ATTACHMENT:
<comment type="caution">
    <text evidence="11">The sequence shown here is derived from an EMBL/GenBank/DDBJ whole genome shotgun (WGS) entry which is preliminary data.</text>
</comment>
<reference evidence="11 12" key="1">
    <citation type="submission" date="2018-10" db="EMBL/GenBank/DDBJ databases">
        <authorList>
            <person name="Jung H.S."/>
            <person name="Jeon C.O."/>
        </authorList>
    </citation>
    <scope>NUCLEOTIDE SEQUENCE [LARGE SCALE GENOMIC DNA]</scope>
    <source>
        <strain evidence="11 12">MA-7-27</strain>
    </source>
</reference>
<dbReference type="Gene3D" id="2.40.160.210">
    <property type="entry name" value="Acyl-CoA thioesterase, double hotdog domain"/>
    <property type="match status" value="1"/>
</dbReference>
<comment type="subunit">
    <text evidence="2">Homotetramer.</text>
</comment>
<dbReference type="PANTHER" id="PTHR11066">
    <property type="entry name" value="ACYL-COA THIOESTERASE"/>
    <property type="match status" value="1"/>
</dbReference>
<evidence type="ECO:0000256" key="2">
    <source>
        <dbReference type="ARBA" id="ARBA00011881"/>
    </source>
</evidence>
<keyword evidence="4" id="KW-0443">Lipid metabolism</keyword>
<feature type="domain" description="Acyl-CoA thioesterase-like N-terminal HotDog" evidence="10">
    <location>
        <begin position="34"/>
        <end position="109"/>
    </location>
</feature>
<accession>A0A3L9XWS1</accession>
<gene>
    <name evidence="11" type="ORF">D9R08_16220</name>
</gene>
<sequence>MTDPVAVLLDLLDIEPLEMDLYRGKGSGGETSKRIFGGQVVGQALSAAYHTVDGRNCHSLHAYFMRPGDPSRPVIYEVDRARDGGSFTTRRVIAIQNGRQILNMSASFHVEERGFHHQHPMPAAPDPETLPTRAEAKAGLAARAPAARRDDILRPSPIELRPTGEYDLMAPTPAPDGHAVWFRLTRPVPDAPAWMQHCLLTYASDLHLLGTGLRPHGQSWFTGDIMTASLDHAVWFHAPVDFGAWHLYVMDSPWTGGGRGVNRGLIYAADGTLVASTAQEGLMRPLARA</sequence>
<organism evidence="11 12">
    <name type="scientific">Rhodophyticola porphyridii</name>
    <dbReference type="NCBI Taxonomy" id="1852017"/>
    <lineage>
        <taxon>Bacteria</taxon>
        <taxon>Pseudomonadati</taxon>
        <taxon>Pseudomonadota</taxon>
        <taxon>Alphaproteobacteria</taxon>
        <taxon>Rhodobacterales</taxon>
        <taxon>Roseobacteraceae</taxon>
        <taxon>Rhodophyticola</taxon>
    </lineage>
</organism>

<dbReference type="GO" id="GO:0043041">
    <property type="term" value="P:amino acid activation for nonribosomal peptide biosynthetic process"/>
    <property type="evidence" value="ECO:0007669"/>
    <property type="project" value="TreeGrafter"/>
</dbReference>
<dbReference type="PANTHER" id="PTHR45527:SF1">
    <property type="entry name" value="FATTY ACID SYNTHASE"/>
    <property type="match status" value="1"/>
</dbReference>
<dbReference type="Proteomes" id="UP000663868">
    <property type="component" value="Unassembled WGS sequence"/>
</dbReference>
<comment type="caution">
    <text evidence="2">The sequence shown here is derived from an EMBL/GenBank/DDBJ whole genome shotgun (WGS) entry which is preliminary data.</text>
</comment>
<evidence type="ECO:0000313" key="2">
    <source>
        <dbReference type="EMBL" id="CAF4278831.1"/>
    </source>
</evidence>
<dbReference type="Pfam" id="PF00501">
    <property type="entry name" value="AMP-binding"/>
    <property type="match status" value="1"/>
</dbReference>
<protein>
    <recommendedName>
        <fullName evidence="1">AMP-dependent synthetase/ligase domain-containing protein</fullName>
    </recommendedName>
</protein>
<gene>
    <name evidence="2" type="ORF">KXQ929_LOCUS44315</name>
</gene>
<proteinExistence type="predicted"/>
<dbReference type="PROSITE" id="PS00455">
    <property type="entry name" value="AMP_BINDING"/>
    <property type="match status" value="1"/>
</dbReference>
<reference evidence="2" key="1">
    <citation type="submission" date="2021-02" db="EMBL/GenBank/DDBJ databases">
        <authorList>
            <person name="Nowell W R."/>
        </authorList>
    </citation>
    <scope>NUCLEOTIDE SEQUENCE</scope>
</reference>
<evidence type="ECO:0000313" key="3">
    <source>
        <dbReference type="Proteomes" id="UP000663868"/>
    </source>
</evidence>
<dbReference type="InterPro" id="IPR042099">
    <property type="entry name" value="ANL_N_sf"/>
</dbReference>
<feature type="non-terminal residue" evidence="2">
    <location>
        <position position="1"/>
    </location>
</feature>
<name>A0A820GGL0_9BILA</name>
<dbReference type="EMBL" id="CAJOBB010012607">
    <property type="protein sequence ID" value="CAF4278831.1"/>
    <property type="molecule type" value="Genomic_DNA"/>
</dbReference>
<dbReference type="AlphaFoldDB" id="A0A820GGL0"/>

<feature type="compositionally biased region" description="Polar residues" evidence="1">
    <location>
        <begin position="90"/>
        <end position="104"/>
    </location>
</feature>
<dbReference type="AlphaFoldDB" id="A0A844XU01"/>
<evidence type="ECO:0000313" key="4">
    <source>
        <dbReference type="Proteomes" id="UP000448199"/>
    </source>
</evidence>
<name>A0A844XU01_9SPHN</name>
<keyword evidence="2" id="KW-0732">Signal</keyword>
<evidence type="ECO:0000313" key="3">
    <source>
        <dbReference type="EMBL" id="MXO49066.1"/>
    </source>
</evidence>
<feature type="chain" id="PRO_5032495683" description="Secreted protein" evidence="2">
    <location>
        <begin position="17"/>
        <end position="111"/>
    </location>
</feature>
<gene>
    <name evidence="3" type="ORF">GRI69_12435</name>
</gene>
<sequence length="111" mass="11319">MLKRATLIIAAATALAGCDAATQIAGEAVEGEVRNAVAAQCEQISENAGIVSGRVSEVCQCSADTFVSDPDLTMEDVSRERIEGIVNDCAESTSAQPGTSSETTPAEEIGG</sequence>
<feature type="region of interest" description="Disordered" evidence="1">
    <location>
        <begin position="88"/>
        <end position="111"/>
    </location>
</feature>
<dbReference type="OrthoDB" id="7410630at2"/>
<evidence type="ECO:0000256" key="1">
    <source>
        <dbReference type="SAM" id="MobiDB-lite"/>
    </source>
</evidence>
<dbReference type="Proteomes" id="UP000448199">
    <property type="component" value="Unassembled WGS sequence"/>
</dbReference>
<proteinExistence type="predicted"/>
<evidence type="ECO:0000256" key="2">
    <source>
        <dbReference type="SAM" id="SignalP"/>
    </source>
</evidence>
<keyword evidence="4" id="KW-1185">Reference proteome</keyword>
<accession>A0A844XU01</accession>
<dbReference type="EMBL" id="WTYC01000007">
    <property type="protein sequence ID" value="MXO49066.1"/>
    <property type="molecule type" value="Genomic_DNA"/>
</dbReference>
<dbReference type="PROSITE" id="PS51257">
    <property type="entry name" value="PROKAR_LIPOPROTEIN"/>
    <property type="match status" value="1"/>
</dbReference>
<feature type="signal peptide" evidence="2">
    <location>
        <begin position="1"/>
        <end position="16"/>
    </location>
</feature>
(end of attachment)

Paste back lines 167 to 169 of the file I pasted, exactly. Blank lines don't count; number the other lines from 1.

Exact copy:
    <source>
        <dbReference type="SAM" id="SignalP"/>
    </source>